One of the most widely repeated claims against enacting immigration reform is the argument that immigrants take jobs from American workers. Today, in response, the United Farm Workers (UFW) launched a new “Take Our Jobs” campaign. The UFW is inviting American citizens and legal residents to fill the farm jobs that are mostly occupied by undocumented labor:
In a letter to U.S. lawmakers, UFW offers farm workers who are “ready to train citizens and legal residents who wish to replace immigrants in the fields,” and encourages Members of Congress to refer their constituents to vacant farm worker positions. UFW has locations across the country where Members of Congress can direct their constituents willing to do work on large-scale farms. Employers will be on hand at each site to answer questions, meet prospective employees and assist in the application process. All who are interested or unemployed and are legal residents or U.S. citizens are encouraged to apply.
In reality, the UFW knows that response to the program will likely be low. Agriculture is ranked amongst the three most hazardous occupations in the nation. For every 100,000 agricultural workers in the U.S. in 2007, there were 25.7 occupational deaths. That’s because farm workers are exposed to toxic pesticides, work under the hot sun for 10-12 hours a day, handle hazardous tools and machinery, and live in crowded condition with poor sanitation. In return, most farm workers earn approximately $28,040 a year.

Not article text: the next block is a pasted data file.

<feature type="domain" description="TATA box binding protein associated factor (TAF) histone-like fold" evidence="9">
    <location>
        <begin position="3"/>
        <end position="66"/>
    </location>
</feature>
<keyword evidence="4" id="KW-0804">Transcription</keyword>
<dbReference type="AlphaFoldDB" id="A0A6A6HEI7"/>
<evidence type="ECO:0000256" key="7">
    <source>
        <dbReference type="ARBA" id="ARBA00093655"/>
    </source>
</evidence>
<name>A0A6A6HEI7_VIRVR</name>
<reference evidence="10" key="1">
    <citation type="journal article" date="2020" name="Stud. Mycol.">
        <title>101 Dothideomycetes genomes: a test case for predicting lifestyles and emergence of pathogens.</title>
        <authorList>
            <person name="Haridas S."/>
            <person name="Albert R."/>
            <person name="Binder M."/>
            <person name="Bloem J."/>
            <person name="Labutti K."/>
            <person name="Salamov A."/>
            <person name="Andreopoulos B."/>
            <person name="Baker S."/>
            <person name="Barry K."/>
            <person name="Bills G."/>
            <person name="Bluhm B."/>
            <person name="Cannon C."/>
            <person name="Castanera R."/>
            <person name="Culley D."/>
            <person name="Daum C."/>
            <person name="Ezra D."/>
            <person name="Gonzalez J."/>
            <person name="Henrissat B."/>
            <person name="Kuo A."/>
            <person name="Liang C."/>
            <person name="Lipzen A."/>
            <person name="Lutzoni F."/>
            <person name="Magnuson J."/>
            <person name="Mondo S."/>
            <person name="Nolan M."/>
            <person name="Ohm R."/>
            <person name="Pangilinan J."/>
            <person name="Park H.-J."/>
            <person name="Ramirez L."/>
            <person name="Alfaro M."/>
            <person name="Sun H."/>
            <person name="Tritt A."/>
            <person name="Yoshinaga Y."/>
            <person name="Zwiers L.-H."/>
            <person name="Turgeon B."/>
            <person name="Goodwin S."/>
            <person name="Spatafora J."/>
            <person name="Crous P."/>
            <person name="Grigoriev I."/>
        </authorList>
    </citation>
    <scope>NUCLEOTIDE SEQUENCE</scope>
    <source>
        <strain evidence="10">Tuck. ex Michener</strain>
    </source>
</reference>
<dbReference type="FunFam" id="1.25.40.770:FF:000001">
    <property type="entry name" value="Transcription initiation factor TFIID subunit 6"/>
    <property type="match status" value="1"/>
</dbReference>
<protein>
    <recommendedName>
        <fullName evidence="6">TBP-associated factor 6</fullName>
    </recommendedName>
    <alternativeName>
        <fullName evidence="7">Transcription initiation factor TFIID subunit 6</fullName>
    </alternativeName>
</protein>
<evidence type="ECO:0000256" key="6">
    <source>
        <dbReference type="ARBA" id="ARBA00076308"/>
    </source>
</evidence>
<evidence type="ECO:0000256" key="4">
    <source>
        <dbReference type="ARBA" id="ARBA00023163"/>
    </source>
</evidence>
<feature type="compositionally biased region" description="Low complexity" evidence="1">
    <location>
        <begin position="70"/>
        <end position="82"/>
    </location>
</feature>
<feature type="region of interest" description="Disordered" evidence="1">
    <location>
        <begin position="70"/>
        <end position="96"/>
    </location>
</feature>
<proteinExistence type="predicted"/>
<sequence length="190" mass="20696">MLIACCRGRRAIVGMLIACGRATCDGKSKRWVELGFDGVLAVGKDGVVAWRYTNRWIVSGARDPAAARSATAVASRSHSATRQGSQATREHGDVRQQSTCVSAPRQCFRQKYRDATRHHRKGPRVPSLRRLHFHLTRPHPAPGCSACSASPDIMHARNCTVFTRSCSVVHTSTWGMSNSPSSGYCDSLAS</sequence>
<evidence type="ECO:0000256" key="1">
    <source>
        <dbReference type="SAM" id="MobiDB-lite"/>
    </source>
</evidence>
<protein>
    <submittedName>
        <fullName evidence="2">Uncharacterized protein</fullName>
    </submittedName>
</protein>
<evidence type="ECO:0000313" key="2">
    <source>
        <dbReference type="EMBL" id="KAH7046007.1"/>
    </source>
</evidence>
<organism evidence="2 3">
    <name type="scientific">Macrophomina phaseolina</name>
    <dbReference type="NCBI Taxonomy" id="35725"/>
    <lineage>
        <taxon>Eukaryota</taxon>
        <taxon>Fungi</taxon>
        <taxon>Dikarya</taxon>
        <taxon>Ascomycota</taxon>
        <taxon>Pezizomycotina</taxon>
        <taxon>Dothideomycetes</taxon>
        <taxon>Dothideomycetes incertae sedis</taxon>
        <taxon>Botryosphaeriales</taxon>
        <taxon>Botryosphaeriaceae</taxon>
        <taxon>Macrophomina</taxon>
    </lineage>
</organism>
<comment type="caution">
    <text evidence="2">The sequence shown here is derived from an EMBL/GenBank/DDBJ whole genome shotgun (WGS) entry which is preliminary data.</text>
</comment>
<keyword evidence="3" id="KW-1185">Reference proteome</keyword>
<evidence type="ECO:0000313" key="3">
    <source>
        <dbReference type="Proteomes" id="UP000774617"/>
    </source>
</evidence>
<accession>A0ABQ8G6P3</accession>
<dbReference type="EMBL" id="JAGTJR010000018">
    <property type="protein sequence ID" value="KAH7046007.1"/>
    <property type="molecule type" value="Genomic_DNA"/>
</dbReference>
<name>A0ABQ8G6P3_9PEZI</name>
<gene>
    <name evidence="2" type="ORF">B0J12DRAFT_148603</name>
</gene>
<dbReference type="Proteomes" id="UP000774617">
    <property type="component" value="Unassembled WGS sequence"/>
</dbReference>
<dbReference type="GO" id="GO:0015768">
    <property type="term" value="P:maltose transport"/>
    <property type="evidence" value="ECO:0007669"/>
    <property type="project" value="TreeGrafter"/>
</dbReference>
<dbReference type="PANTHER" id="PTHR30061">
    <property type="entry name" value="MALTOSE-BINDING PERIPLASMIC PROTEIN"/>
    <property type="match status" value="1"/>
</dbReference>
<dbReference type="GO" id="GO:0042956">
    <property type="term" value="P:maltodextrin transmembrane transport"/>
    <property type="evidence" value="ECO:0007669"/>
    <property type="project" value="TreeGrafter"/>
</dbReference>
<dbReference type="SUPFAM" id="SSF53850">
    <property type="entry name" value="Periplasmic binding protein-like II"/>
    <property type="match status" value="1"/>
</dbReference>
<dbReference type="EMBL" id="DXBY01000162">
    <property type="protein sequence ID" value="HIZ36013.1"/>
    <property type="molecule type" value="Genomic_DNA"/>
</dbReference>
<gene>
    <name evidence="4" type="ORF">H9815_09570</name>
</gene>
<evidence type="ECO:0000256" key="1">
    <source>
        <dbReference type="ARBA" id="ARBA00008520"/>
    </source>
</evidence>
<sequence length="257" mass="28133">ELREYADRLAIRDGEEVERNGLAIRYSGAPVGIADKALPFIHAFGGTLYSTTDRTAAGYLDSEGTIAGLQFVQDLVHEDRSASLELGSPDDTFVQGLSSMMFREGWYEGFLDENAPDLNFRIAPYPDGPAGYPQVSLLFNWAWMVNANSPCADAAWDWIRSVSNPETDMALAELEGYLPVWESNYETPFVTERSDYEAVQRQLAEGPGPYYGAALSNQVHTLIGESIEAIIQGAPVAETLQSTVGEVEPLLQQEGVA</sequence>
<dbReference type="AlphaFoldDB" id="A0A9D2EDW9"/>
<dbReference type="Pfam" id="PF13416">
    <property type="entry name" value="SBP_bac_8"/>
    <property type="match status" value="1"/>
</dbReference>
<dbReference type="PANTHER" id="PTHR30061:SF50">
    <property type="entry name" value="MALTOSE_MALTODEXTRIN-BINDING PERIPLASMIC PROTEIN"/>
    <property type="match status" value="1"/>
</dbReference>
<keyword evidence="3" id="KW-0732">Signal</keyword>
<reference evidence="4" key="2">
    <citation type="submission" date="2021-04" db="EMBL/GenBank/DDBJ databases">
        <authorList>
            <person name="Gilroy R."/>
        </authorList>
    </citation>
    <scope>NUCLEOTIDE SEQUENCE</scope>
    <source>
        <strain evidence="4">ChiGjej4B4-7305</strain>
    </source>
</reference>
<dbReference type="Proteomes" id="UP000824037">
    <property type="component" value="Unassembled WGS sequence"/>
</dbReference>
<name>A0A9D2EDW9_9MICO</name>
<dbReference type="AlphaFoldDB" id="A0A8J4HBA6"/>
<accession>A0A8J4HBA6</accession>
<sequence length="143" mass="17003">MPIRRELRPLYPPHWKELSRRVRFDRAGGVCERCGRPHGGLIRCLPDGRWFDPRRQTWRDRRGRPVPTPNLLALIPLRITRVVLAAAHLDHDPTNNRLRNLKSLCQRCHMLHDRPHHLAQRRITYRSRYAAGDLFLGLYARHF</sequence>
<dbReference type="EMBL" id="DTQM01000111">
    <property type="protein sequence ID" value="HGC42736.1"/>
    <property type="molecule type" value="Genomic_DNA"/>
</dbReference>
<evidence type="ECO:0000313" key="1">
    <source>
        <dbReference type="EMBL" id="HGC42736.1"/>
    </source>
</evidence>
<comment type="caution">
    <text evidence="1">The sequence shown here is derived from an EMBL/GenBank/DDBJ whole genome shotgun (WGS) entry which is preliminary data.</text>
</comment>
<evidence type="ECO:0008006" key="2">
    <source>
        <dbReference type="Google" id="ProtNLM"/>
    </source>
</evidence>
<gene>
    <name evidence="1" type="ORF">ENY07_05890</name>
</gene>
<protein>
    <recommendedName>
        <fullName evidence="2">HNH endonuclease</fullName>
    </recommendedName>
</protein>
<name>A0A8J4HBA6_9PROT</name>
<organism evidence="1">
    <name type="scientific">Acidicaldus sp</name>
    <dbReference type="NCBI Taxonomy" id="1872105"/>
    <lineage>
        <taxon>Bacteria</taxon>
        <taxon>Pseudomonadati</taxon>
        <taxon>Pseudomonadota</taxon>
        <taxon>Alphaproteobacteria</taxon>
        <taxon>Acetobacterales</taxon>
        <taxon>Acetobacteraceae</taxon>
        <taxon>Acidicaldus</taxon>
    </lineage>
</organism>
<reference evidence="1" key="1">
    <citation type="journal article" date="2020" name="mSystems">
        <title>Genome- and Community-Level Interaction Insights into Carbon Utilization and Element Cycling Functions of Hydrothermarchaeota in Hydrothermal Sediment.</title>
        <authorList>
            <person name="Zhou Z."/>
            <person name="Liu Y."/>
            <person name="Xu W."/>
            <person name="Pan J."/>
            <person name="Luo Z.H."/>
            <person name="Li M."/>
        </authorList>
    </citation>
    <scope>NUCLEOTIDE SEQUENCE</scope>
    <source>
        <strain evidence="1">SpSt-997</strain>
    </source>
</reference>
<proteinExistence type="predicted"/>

Contrary to what the anti-immigrant right might suggest, despite a major recession, most farmers and ranchers are still struggling to find the workers they need. “Comprehensive immigration reform is needed, so that America’s farmers and ranchers can continue to produce an abundant supply of safe, healthy food, as well as renewable fuels and fiber for our nation,” writes Ron Gaskill, director of congressional relations for the American Farm Bureau Federation. The truth is if the U.S. doesn’t find a way to legalize immigrant agricultural workers, businesses will move their operations to other countries where they can find laborers. U.S. direct investment in Mexican agriculture has already increased sevenfold between 2000 and 2008.
Ultimately, the solution is two fold: fixing the immigration system and improving wages and working conditions in the agricultural sector. However, until farm workers feel that they can report abuses and fight for their rights without fear of deportation or retaliation, agricultural work will continue to be a dangerous, thankless job that most Americans don’t want to do.